The case (10) further comprises a cover shell (32) sized to fit over the base shell (12) and including a planar top wall (34) and two opposite perpendicular side walls (36) extending integrally from the side peripheral edges of the cover shell (32). The cover shell (32) has a rear end (37) hingely connected to the rear end (16) of the base shell (12). The cover shell (32) is thus pivotable between an open position away from the base shell (12) for opening the case (10), as shown in FIGS. 1 and 2, and a close. position against the base shell (12) for closing the case (10), as shown in FIG. 3.

A tray (22) made of plastic and sized to tightly fit in the base shell (12) is inserted therein. The tray (22) has a planar surface (23) defining a substantially centrally disc-shaped recess (24). The disc-shaped recess (24) is preferably configured and sized so as to fittingly receive a compact disc (not illustrated). In this preferred embodiment, a centrally disposed rosette-type gripping component (26) extends integrally and substantially upwardly from the recess (24). The gripping component (26) is adapted to releasably secure the compact disc inside the recess (24). The tray (22) includes an elevated front end section (28) extending from its planar surface (23) and positioned along a front end (25) of the base shell (12). As illustrated, the elevated front end section (28) defines a planar portion (27) and a riser (29), the riser (29) connecting this planar portion (27) to the planar surface (23) of the tray (22).

Although not illustrated but easy to visualize, the top wall (34) of the cover shell (32) has a front edge (35).which is positioned along the riser (29) of the front end section (28) as the case is in the closed position.

A locking mechanism is provided for releasably locking the cover shell (32) in the closed position. In the preferred embodiment illustrated, the locking mechanism comprises a release push-button (30) located in the elevated front end section (28) of the tray (22). This push-button (30) is integrally formed by cutting the plastic of the front end section (28). It comprises a locking tongue (40) having a distal frontward protruding lip (42) which extends integrally from the back peripheral edge of the push-button (30). The locking tongue (40) of the push-button (30) and its lip (42) are adapted to cooperate with the front peripheral edge (35) of the cover shell (32) for releasably locking the cover shell (32) in a closed position. For this purpose, the front edge (35) of the cover shell is preferably provided with a protruding tip (39) devised to be engaged by the push-button (30). The locking tongue (40) is adapted to pivot upon pressure on the push-button (30) between a first position where it abuttingly contacts the front peripheral edge (35) of the cover shell (32) and a second position where it clears the same.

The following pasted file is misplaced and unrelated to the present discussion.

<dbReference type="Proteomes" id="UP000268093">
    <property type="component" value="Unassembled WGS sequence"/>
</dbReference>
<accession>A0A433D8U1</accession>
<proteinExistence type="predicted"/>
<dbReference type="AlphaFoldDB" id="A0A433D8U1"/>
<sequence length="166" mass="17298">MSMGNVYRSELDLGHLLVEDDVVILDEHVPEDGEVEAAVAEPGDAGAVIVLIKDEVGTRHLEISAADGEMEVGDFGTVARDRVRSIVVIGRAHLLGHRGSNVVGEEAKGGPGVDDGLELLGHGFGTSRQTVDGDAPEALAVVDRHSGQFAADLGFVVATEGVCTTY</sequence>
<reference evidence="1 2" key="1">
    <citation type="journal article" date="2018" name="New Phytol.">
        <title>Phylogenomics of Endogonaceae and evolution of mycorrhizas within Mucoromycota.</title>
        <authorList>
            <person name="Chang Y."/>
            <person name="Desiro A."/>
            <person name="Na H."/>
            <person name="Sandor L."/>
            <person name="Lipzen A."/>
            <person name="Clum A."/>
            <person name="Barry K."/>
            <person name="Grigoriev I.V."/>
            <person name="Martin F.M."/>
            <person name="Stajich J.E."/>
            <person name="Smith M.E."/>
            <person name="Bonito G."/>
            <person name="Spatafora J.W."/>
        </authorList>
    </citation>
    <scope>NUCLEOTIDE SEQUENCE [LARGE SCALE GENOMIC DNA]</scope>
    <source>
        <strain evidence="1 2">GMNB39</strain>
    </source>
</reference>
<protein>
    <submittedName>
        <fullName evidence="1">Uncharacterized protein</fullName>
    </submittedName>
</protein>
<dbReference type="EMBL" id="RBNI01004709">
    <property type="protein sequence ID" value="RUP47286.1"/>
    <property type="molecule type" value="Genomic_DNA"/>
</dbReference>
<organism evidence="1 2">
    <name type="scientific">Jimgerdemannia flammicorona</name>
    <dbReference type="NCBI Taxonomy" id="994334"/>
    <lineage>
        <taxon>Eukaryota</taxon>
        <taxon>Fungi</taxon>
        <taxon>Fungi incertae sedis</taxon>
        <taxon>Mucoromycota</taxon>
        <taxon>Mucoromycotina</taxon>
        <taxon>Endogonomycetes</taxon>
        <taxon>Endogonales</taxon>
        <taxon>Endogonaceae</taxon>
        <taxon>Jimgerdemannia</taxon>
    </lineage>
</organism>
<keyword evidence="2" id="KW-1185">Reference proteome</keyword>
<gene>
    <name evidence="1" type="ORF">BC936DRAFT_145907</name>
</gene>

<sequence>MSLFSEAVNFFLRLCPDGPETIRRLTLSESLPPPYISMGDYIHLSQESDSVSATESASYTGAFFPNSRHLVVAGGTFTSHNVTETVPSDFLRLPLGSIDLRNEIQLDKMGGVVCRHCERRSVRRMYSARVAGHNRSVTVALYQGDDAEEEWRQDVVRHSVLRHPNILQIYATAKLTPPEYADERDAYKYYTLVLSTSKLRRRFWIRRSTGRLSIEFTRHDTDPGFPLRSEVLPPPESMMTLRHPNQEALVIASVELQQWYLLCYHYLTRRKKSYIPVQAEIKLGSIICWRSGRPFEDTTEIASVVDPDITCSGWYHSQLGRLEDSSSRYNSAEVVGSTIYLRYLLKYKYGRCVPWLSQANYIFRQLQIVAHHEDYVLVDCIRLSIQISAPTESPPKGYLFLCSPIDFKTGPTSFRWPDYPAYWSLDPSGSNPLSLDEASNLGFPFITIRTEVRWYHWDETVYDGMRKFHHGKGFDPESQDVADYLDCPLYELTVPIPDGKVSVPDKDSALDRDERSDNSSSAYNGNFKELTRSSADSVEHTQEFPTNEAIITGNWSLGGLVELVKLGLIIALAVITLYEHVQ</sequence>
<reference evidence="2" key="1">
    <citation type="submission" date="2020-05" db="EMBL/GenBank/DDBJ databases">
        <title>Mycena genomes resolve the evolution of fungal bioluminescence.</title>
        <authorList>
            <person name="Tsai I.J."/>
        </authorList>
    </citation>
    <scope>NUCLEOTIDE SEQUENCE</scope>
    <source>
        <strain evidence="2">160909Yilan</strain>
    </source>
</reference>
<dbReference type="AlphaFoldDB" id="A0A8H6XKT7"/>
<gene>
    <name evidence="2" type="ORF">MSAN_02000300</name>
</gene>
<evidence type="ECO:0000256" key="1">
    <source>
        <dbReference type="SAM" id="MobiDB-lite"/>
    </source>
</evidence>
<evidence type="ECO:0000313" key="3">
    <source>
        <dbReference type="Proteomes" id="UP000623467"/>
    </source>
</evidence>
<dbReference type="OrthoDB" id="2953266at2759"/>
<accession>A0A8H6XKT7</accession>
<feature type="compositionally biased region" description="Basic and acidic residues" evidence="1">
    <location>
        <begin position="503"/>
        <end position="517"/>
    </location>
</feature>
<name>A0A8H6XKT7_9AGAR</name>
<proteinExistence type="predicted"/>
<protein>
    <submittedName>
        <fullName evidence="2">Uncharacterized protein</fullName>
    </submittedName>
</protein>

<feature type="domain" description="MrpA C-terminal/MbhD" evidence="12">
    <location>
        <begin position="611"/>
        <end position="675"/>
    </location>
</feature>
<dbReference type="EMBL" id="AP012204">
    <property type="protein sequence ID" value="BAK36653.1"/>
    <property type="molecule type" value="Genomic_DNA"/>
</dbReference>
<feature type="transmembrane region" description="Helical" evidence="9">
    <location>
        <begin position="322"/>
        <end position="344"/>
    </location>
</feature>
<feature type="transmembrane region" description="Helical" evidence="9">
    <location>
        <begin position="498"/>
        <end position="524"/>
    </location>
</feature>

It should be understood that other types of locking mechanisms could be used with the present invention, as long as it enables the cover shell to be releasably locked on the base shell.

As conventional CD cases, the base shell (12), the cover shell (32) and the tray (22) are preferably made of a thermosetting plastic such as polystyrene or any other thermosetting plastic known in the art. The base shell (12) and the cover shell (32) may advantageously be translucent

The case (10) according to the present invention further comprises a biasing mechanism adapted to cooperate with the push-button (30) for biasingly popping up the cover shell (32) in the open position as the locking mechanism is released. Referring to FIG. 1, the biasing mechanism comprises an elongated torsion spring element (50) associated with each side wall (36) of the cover shell. Referring more particularly to FIGS. 3 to 5, each torsion element (50) extends inside the base shell (12) along the rear end thereof. As best seen from FIG. 5, each of the torsion elements (50) preferably consist of an elongated U-shaped metal rod having a first end portion (52) and a second end portion (55) defining opposite arms of the U extending at right angle with a twistable central portion (56).

Each of the torsion element (50) is hingely connecting a corresponding side wall (18) of the cover shell (32) to the base shell (12). More particularly, the first end portion (52) is secured to a corresponding side wall (36) of the cover shell (32) near the rear end thereof and is thus movable with the cover shell (32) as the cover (32) is pivoted towards or away from the base shell (12), and the second end is immobilized along the rear end (16) of the base shell (12). Preferably, the first end portion (52) is embedded by a casting process within the side wall (36), as it is illustrated in FIG. 5. In another preferred embodiment of the present invention not illustrated, this first end portion (52) could also be simply glued to the side wall (36).